ESCRS study has little impact on US practice

April 1, 2008

Results of the European Society of Cataract and Refractive Surgeons (ESCRS) study of endophthalmitis prophylaxis do not appear to have had a significant impact on the practices of US cataract surgeons, according to the findings of an online survey conducted by the American Society of Cataract and Refractive Surgery (ASCRS) Cataract Clinical Committee.1 The survey results were reported by David F. Chang, MD, at the Spotlight on Cataracts 2007 symposium held during the annual meeting of the American Academy of Ophthalmology.

Results of the European Society of Cataract and Refractive Surgeons (ESCRS) study of endophthalmitis prophylaxis do not appear to have had a significant impact on the practices of US cataract surgeons, according to the findings of an online survey conducted by the American Society of Cataract and Refractive Surgery (ASCRS) Cataract Clinical Committee.1 The survey results were reported by David F. Chang, MD, at the Spotlight on Cataracts 2007 symposium held during the annual meeting of the American Academy of Ophthalmology.

Asking the right questions

The ASCRS survey included 14 questions that took about two minutes to complete. A link to the online survey was e-mailed to the approximately 4,000 ASCRS members globally in January 2007 and more than 1,300 surgeons participated. Respondents were predominantly US surgeons (69%), but they represented a broad distribution of surgical volumes.

When asked whether they would consider using an intracameral antibiotic if a product for direct injection were available commercially, 47% said that they would and another 35% said that they might, depending on the cost.

What is common practice?

The most common practice for antibiotic prophylaxis among the survey participants involved use of a topical fourth-generation fluoroquinolone started one to three days preoperatively and resumed immediately after surgery. "In the ESCRS study, levofloxacin was used as the topical antibiotic and it was not started until the morning after surgery," said Dr Chang.

"One-half of the control group received no preoperative antibiotic and the other half received topical levofloxacin immediately before surgery," he explained. "Therefore, the ESCRS study did not answer the question of whether intracameral cefuroxime is as good as, better than, or a useful adjunct to the most commonly used topical antibiotic protocols in the US."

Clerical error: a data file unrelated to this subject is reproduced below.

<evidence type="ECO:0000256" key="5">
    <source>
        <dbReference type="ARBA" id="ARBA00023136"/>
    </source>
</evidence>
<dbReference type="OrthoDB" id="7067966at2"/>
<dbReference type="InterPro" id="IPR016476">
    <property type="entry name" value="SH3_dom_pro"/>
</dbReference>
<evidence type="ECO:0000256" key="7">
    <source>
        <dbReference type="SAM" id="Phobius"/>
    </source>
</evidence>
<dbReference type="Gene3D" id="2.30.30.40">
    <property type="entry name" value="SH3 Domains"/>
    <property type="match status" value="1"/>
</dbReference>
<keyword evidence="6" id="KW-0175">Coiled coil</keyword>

According to the survey, about 90% of respondents were using a topical antibiotic for endophthalmitis prophylaxis around the time of cataract surgery. Gatifloxacin or moxifloxacin were being used by 81% of the survey participants; 52% were starting the antibiotic three days prior to surgery, and the rest waited until the day before or the day of surgery to initiate treatment.

Topical administration the preferred route

Most surgeons (90%) were administering some antibiotic at the close of surgery; 83% of those surgeons were using a topical agent, whereas only 15% were administering intracameral medication. Subconjunctival antibiotic injection was being performed by 13% of survey respondents, and only 3% were using an antibiotic-soaked collagen shield. The percentages total more than 100 because some surgeons combine several methods.

"Among the surgeons administering an intracameral antibiotic, vancomycin was the most popular choice (61%), and surgeons were about equally split between those delivering it by direct injection versus those adding it to the irrigating solution," said Dr Chang. "Only 6% of all respondents were injecting intracameral cefuroxime."

Among the surgeons not using an intracameral antibiotic, the most common reason cited (89%) was a need for further study. Forty-five percent, however, said they were concerned about risk, and 11% said they were concerned about cost. "The concerns about risk may be valid, considering that 14% of those respondents using intracameral antibiotics felt they had seen a complication associated with the use of a 'homemade' intracameral antibiotic formulation," Dr Chang said.

Two-thirds of responding surgeons indicated that they started postoperative topical antibiotic treatment on the day of surgery, whereas the rest said they instructed their patients to wait until the next morning to begin instilling the drops. The treatment was tapered off within the first postoperative week by three-quarters of surgeons. Ninety percent of survey participants reported that the rate of endophthalmitis in their practices was one case per 1,000 cataract surgeries or less.

"Interestingly, only 3% of the survey participants reported that their rate of endophthalmitis was as high as that recorded in the control group in the ESCRS prospective study (≥0.3%)," said Dr Chang.

References

1. D.F Chang, et al. J. Cataract Refract. Surg. 2007;33:1801-1805.